// Always update the Graphic components into the Swing Thread
SwingUtilities.invokeLater(new Runnable() {
public void run() {
btnSave.setEnabled(true);
}
});
}
};
new Thread(runner).start();
}


RogerV <rog...@qwest.net> wrote:

Casper, was going to concede that C# type inference var declaration
does indeed pan out as graceful. Used with tuples (anonymous classes),
this feature all seems to work out - while preserving strong typing!
To my knowledge, though, this is one cool feature item of C# that I
don't think anyone in Java community has paid attention to.

Not sure yet on lambda functions. My reaction in watching C# compiler
guys showing off code examples utilizing this, was that things started
to turn esoteric. BTW, is the bulk of the Java programming community
ready to go down the functional programming rabbit hole? Is the
concept of currying, et al, ready for the mainstream?

Now I was at first excited about anonymous delegates, but the
experience of trying to use that feature has rather soured me on them.
This is just a stark example of adding something to a language that
was a good idea on paper but stinks in practice. It is exactly this
that am fearful for Java in regard to closures.

On Mar 19, 1:37 pm, "Casper Bang" wrote:
> > Yet maybe am completely wrong about this. Maybe a new strongly typed
> > language could be created that has these cool concepts, yet is a
> > graceful language to write in. It might be that C# and Java are both
> > just encumbered by their respective baggage.
>
> What's the clumsy part of C#'s type inferencing system or lambda
> functions? It is still very much a statically typed language if you
> ask me. Post-generics collection classes, int pseudo-enums and code
> labels are examples of non-graceful things in my book.
>
> /Casper



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RogerV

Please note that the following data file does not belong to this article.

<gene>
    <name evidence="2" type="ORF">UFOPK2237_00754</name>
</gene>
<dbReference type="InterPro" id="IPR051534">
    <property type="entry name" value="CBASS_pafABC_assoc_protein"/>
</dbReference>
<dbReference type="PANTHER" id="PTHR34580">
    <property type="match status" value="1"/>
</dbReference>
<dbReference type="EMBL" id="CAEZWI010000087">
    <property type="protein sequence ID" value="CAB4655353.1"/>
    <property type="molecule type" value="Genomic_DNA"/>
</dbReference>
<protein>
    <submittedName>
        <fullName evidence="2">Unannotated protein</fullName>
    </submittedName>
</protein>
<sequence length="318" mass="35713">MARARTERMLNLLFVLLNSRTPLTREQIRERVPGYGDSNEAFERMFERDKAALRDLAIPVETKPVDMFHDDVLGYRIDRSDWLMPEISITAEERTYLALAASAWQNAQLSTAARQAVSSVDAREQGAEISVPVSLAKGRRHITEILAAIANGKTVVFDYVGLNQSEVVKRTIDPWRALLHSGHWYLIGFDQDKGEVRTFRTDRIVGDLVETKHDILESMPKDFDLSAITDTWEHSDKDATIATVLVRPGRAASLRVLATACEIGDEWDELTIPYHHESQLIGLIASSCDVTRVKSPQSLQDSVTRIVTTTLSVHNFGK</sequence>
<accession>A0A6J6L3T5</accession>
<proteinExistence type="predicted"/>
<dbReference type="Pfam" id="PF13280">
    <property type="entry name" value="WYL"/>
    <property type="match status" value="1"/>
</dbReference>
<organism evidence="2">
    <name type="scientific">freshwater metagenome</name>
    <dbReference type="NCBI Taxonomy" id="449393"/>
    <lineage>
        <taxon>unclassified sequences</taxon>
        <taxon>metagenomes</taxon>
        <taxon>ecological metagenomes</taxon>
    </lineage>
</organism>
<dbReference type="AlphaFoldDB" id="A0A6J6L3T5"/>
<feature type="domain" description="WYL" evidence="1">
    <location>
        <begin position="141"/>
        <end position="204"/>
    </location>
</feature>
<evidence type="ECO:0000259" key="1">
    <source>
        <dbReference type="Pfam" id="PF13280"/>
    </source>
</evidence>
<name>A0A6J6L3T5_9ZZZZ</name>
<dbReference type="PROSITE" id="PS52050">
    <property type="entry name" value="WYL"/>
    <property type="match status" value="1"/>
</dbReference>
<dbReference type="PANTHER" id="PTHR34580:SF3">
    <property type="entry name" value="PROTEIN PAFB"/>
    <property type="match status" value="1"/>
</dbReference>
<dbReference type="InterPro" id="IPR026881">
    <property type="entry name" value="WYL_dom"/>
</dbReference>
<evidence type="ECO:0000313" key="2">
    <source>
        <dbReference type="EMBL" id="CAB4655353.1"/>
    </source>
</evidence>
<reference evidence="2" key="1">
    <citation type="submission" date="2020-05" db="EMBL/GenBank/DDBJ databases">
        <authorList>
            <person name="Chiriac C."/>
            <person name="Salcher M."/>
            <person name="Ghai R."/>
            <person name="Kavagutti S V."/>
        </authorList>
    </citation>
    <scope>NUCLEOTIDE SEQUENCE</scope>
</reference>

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Mar 20, 2007, 3:17:13 AM3/20/07
to The Java Posse
Just between you and me, Alexey, I'm rather with you on that.
Anonymous inner classes do rather meet the "walks like a duck, quacks
like a duck" manner of test. And as far as so-called Java closures go,
I'd vote to leave it right there. Things start getting weird in Java
when going beyond this point.

If you think about it, the current approach of implementing method(s)
on an interface is an ideal way to deal with issues such as Java's
checked exceptions (ah, is no different than for any regular method -
well, because it's just a method too). And I've never found declaring
some locals as final an onerous problem in order for them to become so-
called "member variables" of the generated anonymous inner class.

J. McConnell

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Mar 20, 2007, 11:11:47 AM3/20/07
to java...@googlegroups.com
On 3/19/07, Alexey Zinger <inlin...@yahoo.com> wrote:
I don't get it.  Don't we have closure functionality in Java now via anonymous classes?  From Wikipedia page on closures < http://en.wikipedia.org/wiki/Closure_%28computer_science%29>:

     public final void calculateInSeparateThread(final URI uri) {
// The expression "new Runnable() { ... }" is an anonymous class.
Runnable runner = new Runnable() {
void run() {
// It can access final local variables:
calculate(uri);
// It can access private fields of the enclosing class:
// Always update the Graphic components into the Swing Thread
SwingUtilities.invokeLater(new Runnable() {
public void run() {
btnSave.setEnabled(true);
}

});
}
};
new Thread(runner).start();
}

But this is taken from the "Closure-like constructs in other languages" section of the article.  Anonymous inner classes, while useful, are not closures.  Neal Gafter provides a great explanation of why here: